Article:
We don’t know what we don’t know

Butterflies and curiosity

In defense of research…I have often been a critic of millions of dollars being spent to understand the obvious. I remember a study some years ago announcing its findings that parental involvement in your child’s education increases the likelihood of success in the early years of school. Big surprise!

At that time, I was involved in organizing parents to improve public schools. It included parents and children reading together and pushing for better libraries in low and moderate income neighborhoods. Of course, parents reading with their children improved their success in school.

But, research is the adult tool to continue the journey of curiosity that we often leave behind from our childhood. If you remember your curiosity around touch and smell and sight and hearing, it often led to great surprises.  It was an exploration into the new and the unknown. As government cuts and cuts and cuts, research, and sometimes our curiosity, is the sacrificial lamb.

A scientist in England was researching the migration of butterflies and discovering some new patterns of how long they were staying and leaving different places. Butterflies migrate over long distances. This study had been going on for a number of years but not that long considering butterflies have been around for 40 to 50 million years. There were critics of the cost and value of this exploration. The scientist started using the cumulative data in a different way. Instead of focusing on the butterflies, he began to look at the environments that these beautiful insects were inhabiting. He began to see a correlation between changes in the weather and their travels.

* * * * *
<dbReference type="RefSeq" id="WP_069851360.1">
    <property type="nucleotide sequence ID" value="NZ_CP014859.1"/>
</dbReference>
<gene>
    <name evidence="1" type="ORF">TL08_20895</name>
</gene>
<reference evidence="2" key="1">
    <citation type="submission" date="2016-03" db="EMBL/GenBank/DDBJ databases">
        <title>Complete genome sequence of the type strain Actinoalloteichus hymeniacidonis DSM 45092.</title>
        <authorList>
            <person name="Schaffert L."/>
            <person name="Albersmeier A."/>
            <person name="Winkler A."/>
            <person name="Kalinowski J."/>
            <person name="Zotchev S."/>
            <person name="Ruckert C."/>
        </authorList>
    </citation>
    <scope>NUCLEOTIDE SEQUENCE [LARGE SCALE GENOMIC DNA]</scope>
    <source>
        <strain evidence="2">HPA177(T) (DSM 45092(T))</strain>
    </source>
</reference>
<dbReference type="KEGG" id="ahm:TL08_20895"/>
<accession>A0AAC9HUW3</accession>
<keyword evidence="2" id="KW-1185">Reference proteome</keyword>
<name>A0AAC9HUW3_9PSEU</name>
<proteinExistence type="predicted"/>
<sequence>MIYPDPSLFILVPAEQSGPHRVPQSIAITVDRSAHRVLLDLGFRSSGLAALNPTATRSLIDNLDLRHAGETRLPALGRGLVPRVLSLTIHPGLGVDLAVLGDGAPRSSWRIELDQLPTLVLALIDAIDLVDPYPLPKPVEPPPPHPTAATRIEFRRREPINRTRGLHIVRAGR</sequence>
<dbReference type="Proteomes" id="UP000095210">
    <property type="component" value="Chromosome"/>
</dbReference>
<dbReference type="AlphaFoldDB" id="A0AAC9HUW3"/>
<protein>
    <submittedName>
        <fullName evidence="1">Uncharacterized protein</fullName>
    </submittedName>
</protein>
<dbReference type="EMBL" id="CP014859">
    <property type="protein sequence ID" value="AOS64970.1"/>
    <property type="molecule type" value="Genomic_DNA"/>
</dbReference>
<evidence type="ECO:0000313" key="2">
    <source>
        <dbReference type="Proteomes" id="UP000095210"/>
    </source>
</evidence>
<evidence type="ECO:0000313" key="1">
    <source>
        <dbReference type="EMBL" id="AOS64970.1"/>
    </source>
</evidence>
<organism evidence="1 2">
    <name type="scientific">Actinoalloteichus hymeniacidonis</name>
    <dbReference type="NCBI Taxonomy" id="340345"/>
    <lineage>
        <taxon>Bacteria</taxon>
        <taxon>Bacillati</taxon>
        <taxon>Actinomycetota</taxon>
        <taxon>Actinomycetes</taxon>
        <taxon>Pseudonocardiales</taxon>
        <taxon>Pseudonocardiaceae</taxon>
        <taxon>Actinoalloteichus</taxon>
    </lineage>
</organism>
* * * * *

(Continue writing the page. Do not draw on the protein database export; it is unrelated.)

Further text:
The butterfly research opened a portal into the predicting of climate changes in different parts of the world, an unexpected outcome!

I have mostly been involved in social research with my good friend and colleague Dr. Anne Shlay, an amazing professor of sociology from Temple University in Philadelphia.  Housing to early childhood education to banking to development to immigration, she has taught me to think about the questions that need to be answered in order to bring about public policy which benefits all of the community and not just a select few.

Please don’t take this as a blanket support for research or planning over action. I recently sat in a city government office where the bureaucrat talked about another strategic plan to figure out how this new office would take on issues of poverty in Philadelphia. Well, of the 10 largest cities in the United States, Philadelphia has the highest percentage of people living below 50% of the federal poverty guidelines. Violence, dropouts, blighted housing, literacy, unemployment…just choose and take an action!

We just sometimes do not know where our journeys of curiosity will lead to.  Research provides us with an opportunity to walk down the road and discover and renew. The mysteries of the universe are awaiting us if we are open to exploring what we don’t know!


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